Cast your burden upon the Lord, and he shall sustain you; he never will suffer the righteous to fall: he is at your right hand. Your mercy, Lord, is great and far above the heavens: let none by made ashamed that wait upon you.
These words are not a direct quotation from Psalm 55 as written in our Bibles (whichever version). They are taken from William Bartholomew’s libretto for Mendelssohn’s oratorio Elijah. The first four lines are indeed verse 22, but the remainder draw on Psalms 16.8, 108.5 and 25.3 and together constitute a great assurance of comfort in God.
Verse 22 sings out like a ray of hope in a cry of despair, of betrayal, of treachery: a reminder that no-one sinks so low into the slough of despond that God’s hand of solace is not held out; no situation is outside God’s support.
Perhaps it is unfortunate that sometimes the words “Cast your burden” are held out simplistically to some young in the faith as a sort of magic bullet that will remove all hurt, trouble and difficulties. “It will all go away!” When it does not and trouble strikes, as it does, faith can be shaken. God does not insulate but gives a strength which bolsters us to face up to troubles, to save us in the time of trial, not from but in. The Psalmist clearly understands this even though betrayed by one who was trusted.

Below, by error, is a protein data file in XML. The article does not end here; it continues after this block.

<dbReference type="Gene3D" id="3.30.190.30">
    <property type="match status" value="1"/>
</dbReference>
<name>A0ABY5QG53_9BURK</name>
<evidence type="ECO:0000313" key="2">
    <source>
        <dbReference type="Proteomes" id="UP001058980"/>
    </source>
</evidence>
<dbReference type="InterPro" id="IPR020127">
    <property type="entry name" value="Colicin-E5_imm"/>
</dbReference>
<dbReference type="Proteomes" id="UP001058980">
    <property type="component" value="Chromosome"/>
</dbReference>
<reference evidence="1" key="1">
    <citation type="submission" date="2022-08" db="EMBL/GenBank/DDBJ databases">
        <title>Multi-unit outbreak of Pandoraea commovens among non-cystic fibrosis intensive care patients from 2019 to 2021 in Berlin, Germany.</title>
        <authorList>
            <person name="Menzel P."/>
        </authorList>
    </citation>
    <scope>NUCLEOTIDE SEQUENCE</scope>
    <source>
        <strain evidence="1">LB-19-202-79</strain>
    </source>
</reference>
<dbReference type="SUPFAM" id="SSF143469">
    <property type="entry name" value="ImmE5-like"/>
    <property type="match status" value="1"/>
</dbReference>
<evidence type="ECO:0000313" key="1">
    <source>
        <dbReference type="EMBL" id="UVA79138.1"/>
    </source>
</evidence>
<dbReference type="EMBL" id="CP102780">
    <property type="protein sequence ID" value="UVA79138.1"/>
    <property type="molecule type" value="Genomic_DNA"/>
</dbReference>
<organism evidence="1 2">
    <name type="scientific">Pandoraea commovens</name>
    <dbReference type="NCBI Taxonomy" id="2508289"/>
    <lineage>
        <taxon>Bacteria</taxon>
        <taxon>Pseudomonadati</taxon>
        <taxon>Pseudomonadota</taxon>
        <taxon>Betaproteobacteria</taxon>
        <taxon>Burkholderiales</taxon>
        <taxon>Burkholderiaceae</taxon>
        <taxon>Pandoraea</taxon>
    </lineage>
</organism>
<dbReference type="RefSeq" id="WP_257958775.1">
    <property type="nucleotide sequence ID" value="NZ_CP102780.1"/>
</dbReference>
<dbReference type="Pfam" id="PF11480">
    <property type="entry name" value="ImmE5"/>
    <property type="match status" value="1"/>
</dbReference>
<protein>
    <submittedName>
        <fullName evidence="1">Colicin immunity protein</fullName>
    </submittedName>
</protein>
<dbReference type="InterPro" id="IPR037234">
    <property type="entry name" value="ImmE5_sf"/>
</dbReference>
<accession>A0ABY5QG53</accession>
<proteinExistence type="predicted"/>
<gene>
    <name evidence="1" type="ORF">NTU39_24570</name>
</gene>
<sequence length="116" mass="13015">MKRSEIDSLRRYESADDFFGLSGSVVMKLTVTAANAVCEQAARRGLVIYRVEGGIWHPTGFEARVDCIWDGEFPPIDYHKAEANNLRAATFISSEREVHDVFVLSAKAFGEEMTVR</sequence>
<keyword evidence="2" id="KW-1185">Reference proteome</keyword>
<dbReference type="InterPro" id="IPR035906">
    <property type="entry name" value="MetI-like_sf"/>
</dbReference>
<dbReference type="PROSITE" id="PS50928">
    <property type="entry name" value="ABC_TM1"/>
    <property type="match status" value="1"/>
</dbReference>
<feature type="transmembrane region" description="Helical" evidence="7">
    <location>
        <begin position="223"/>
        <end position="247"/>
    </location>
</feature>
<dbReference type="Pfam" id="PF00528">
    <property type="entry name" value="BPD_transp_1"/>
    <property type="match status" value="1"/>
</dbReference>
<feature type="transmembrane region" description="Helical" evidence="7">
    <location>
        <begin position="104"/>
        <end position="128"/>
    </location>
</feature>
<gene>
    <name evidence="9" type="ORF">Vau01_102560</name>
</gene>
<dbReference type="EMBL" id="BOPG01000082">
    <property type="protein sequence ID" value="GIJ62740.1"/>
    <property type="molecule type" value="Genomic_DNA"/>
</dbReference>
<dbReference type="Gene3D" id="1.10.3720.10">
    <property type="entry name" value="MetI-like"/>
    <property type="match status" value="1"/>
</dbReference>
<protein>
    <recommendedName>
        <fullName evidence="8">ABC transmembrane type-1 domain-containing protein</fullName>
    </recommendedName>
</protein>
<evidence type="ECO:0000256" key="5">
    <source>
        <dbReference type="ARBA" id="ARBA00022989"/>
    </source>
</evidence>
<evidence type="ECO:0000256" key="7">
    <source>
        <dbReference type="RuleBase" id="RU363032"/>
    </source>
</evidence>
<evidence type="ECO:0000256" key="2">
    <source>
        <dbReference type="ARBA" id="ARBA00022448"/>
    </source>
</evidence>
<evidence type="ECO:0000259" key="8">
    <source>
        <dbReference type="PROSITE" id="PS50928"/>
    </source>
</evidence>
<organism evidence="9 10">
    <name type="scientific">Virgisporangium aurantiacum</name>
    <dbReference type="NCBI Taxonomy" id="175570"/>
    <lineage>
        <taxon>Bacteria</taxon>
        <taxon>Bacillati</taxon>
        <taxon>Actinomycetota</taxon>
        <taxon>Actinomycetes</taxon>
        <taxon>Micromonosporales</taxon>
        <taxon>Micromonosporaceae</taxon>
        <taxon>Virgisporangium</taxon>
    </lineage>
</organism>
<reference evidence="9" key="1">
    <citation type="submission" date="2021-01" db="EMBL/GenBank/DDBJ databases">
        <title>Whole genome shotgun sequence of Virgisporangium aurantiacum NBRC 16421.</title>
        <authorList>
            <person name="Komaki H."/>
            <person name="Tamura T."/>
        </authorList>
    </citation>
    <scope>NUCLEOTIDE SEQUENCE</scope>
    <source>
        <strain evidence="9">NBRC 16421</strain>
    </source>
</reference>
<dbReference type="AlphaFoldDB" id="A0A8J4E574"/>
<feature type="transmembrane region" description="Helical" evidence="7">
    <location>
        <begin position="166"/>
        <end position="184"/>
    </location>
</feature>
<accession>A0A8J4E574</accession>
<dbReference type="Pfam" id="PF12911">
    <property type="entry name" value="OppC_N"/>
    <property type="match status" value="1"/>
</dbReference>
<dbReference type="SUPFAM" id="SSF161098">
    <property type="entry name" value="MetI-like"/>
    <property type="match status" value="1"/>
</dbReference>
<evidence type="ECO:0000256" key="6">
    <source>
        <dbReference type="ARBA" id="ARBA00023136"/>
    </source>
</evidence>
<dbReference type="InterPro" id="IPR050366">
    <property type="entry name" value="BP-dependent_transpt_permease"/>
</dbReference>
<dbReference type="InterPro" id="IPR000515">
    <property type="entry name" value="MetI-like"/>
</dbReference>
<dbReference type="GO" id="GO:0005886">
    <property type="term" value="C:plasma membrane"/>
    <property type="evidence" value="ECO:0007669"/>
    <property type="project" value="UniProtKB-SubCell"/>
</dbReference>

As I write, we in England stand at the threshold of a significant loosening of the burdens of lockdown, with hospitality – commercial, individual and in our churches – opening up. Some will embrace this wholeheartedly. Some will be apprehensive. We do not know what the effect will be on us and on others. We have to put our trust in those who have weighed the evidence and reached the conclusion that it is safe to proceed. We have to trust that others will behave responsibly. We can trust that God will sustain us and will not allow us to fall or to be ashamed.
‘But all shall be well, and all shall be well, and all manner of thing shall be well,’ (Julian of Norwich, Revelations of Divine Love)
Stay with us, God, as longed-for peace eludes us; when no good comes and faithless hope deludes us, when terror reigns and grief is unconfined.
Stay with us, God, through torment and upheaval, bring us with Christ through grief and disillusion defeat despair with your persistent grace.
Yet grant no easy answer, no conclusion Work out in us your love’s determination to forge creation’s joy from wretchedness.
(Drawn from Rejoice and Sing No 338 by Alan Gaunt)
The Rev’d Ron Reid is a retired minister in the Mersey Synod serving as Link Minister at Rock Chapel, Farndon. He is a member at Upton-by-Chester URC